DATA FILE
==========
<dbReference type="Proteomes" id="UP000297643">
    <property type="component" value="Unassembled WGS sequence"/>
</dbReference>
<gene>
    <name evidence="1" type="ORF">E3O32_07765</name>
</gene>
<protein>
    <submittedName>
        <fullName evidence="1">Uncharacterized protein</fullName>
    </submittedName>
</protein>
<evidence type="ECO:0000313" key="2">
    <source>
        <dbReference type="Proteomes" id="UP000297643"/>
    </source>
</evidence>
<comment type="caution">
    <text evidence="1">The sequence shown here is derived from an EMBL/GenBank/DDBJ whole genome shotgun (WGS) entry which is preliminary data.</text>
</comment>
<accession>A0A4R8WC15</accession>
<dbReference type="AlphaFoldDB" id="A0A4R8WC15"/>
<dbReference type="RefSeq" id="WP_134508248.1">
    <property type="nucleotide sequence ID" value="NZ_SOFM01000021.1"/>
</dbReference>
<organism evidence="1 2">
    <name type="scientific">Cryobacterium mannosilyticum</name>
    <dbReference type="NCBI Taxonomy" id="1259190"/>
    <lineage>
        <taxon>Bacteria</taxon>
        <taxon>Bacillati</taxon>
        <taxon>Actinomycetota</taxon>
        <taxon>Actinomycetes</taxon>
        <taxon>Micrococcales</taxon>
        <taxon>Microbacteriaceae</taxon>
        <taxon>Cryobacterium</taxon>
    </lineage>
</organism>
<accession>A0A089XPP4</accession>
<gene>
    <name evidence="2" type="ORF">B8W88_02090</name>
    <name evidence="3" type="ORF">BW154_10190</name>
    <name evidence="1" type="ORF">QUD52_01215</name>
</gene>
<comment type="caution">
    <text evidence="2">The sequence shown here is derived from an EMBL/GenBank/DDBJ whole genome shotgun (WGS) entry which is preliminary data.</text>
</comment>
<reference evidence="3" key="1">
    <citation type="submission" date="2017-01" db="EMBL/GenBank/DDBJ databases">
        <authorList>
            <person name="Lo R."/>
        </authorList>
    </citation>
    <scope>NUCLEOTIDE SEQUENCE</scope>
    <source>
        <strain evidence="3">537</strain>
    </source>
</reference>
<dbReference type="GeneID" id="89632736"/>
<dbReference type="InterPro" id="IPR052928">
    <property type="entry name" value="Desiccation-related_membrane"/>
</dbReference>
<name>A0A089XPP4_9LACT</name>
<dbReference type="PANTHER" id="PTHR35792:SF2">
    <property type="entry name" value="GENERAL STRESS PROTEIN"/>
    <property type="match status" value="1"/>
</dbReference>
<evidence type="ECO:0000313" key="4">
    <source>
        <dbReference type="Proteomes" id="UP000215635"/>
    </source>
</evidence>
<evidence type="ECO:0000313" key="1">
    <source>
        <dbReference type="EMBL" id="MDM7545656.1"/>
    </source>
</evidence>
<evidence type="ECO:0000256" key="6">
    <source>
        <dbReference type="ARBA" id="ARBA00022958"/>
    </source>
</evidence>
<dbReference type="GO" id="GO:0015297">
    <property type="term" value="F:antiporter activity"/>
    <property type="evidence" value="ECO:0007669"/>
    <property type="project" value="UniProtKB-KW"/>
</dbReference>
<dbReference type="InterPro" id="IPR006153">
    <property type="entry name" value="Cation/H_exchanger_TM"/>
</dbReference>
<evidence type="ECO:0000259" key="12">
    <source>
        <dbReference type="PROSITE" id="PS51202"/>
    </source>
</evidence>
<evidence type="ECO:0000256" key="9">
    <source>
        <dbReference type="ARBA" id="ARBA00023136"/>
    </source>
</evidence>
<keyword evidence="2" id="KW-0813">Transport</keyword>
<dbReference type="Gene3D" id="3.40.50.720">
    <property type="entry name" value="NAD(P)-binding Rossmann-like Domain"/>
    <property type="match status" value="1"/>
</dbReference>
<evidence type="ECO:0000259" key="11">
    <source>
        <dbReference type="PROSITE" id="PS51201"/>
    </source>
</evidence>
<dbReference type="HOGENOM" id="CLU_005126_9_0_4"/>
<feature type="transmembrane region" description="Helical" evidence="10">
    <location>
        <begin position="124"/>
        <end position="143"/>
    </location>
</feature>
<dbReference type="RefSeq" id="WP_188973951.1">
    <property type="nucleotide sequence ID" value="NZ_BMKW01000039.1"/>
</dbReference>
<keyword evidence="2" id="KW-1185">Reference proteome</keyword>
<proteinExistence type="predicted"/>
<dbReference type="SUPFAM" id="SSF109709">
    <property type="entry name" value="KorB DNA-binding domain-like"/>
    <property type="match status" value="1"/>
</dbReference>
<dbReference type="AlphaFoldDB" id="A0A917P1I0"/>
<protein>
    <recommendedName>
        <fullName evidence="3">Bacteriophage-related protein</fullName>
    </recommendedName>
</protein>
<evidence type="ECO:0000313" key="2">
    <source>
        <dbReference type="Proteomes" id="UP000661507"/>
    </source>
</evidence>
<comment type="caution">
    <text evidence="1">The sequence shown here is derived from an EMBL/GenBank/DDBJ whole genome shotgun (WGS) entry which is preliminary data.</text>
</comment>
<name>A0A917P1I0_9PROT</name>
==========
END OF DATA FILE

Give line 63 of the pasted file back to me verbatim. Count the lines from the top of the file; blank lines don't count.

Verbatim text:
<dbReference type="PANTHER" id="PTHR35792:SF2">